Sony Online Entertainment’s problems mount as they reveal that the personal information of 24.6 million customer accounts was compromised and 12,700 credit card numbers stolen. The simple fact that anything like this can happen will be causing a few sleepless nights at other companies in the industry. No more so, I suspect, than at Amazon and Apple who between them have hundreds of millions of card numbers on file. Apple alone, at my last recollection, had over 100 million active credit card accounts.
While the theft of information on this scale is a disaster for the host company, it causes a lot of inconvenience and stress to individuals who have to cancel their cards and wait for replacements. And let’s not forget the implications for the credit card industry. Imagine the situation at Visa or Mastercard when 100 million customers suddenly try to cancel their compromised cards.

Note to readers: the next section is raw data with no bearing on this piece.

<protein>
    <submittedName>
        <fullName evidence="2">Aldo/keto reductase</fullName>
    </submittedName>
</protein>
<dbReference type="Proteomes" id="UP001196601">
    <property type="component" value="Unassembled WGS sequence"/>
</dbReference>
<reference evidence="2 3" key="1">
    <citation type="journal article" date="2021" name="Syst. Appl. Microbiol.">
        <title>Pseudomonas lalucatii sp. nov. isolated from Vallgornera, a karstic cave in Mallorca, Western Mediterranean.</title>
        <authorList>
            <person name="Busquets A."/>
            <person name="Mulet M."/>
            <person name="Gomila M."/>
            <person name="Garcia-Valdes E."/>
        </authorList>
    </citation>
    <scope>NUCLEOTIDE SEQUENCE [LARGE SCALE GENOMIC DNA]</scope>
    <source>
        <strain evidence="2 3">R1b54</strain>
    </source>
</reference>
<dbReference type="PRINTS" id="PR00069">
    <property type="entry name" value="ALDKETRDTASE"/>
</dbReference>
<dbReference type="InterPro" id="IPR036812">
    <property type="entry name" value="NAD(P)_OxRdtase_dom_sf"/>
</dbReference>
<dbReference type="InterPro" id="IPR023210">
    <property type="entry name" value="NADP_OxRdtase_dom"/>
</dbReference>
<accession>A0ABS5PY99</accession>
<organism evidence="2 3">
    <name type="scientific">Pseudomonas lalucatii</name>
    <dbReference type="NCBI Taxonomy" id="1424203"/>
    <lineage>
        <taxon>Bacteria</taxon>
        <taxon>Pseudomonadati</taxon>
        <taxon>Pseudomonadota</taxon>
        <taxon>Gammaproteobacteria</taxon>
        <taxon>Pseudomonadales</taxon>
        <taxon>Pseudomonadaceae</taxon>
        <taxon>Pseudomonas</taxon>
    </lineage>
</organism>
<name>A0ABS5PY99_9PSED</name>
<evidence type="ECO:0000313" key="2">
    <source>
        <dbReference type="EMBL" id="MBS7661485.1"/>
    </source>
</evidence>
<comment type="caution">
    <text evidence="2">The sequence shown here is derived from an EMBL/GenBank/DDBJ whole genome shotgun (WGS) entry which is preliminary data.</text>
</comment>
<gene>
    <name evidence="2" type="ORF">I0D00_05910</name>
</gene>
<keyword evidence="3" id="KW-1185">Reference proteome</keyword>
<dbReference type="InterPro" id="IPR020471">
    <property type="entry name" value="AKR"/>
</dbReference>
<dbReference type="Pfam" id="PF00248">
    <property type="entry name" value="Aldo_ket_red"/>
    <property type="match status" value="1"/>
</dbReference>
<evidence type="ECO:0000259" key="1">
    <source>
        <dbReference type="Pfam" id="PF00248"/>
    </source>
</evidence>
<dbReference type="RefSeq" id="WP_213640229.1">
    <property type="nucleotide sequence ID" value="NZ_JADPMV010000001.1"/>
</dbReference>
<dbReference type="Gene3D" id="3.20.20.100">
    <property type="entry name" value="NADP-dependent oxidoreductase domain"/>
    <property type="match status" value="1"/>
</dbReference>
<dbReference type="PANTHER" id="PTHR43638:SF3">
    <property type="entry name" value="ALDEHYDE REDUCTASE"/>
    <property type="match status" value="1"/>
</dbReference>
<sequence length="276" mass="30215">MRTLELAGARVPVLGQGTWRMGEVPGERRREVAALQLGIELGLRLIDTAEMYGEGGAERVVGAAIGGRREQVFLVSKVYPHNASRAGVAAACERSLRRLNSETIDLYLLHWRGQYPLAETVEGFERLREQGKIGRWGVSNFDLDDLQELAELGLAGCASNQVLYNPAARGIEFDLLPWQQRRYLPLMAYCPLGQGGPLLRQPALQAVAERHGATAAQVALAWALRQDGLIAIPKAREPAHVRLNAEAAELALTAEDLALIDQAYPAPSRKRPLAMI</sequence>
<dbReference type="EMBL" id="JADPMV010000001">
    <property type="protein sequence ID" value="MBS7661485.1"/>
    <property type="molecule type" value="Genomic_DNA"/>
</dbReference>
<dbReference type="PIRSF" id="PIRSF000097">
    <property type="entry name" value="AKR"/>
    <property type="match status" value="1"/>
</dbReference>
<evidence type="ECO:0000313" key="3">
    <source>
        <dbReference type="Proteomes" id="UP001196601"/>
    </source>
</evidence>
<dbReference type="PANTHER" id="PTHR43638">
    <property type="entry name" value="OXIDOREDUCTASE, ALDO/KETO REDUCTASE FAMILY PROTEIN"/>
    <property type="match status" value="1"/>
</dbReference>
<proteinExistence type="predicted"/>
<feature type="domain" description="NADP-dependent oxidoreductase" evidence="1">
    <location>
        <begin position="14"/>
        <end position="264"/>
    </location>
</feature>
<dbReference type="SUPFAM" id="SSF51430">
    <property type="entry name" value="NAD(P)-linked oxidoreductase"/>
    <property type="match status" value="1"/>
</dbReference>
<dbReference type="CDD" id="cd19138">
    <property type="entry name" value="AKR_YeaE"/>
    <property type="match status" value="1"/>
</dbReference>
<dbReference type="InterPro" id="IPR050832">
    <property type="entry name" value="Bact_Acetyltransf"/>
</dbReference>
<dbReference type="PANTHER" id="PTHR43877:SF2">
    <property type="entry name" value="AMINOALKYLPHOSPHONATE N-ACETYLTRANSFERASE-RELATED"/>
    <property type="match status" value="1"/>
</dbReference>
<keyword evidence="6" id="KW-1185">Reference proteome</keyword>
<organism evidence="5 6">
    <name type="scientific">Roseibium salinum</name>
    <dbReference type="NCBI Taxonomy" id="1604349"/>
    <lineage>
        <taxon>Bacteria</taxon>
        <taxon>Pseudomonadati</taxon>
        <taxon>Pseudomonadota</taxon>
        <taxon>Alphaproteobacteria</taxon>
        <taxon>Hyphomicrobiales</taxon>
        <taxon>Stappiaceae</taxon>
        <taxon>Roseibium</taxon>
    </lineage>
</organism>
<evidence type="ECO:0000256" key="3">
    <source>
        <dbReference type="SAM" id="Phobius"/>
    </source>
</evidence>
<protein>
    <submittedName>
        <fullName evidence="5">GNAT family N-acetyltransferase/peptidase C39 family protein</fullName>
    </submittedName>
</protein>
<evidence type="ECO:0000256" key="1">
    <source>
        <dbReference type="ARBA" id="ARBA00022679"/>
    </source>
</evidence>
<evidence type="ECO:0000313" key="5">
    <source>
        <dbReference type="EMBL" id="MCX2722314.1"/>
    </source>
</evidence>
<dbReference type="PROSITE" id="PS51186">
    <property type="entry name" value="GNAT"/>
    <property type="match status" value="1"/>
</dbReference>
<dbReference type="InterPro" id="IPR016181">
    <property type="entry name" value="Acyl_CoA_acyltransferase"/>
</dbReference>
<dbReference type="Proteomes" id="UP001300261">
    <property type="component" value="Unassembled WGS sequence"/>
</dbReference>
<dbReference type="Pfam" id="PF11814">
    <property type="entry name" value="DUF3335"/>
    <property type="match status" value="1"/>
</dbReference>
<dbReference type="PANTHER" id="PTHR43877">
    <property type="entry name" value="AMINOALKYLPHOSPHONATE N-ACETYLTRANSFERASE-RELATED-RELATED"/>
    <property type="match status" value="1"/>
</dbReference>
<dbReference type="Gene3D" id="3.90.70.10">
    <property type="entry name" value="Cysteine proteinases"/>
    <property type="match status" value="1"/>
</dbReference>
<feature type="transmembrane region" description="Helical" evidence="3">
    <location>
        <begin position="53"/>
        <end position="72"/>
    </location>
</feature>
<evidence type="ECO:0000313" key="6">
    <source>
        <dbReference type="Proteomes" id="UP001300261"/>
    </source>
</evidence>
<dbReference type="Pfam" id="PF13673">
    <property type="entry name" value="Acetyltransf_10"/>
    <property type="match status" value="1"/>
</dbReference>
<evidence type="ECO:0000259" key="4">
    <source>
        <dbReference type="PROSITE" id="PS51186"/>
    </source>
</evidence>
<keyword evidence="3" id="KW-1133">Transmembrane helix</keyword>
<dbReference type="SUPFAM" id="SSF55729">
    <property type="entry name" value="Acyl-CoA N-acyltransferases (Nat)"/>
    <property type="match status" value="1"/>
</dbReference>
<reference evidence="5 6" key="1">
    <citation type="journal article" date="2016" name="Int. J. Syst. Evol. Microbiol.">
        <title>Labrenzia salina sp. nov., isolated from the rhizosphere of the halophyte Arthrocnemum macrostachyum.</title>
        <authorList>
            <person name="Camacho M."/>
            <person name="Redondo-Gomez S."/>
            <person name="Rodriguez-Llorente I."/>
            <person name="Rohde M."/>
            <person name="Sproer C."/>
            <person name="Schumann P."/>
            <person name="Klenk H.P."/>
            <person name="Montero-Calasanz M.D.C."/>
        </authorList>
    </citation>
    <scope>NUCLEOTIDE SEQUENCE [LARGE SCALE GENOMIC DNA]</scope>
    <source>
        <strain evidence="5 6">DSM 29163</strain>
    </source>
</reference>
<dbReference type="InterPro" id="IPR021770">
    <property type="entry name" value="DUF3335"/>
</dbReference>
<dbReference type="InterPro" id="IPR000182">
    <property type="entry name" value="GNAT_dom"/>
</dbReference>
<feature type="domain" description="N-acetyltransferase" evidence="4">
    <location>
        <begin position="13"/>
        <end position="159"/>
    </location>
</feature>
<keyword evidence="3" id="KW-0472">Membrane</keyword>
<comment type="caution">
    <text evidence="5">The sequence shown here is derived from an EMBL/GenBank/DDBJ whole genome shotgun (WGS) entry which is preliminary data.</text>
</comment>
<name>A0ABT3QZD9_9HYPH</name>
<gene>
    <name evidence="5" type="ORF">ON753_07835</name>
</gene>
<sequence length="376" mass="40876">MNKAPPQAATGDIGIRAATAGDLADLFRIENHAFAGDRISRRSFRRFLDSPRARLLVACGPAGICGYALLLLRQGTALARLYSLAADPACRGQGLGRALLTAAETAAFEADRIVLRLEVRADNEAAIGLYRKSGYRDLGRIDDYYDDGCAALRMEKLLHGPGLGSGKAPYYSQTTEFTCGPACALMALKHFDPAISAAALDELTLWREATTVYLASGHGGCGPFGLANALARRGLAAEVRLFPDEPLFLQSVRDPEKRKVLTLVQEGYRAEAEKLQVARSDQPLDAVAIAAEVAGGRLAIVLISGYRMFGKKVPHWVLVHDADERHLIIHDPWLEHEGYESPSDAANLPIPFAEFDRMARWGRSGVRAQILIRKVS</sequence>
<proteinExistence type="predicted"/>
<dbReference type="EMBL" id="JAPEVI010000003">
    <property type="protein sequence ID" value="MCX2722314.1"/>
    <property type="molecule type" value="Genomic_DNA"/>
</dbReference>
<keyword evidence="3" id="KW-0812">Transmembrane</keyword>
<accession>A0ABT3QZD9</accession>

If we had any sense we wouldn’t leave our card details on record, even with Mr. Apple. But it’s just so convenient. We jib at entering our password every time we buy a track or download a free app, so there’s no way we’re going to withdraw that credit card. All we can do is rely on retailers’ security. In the case of Sony, though, this reliance was somewhat misplaced.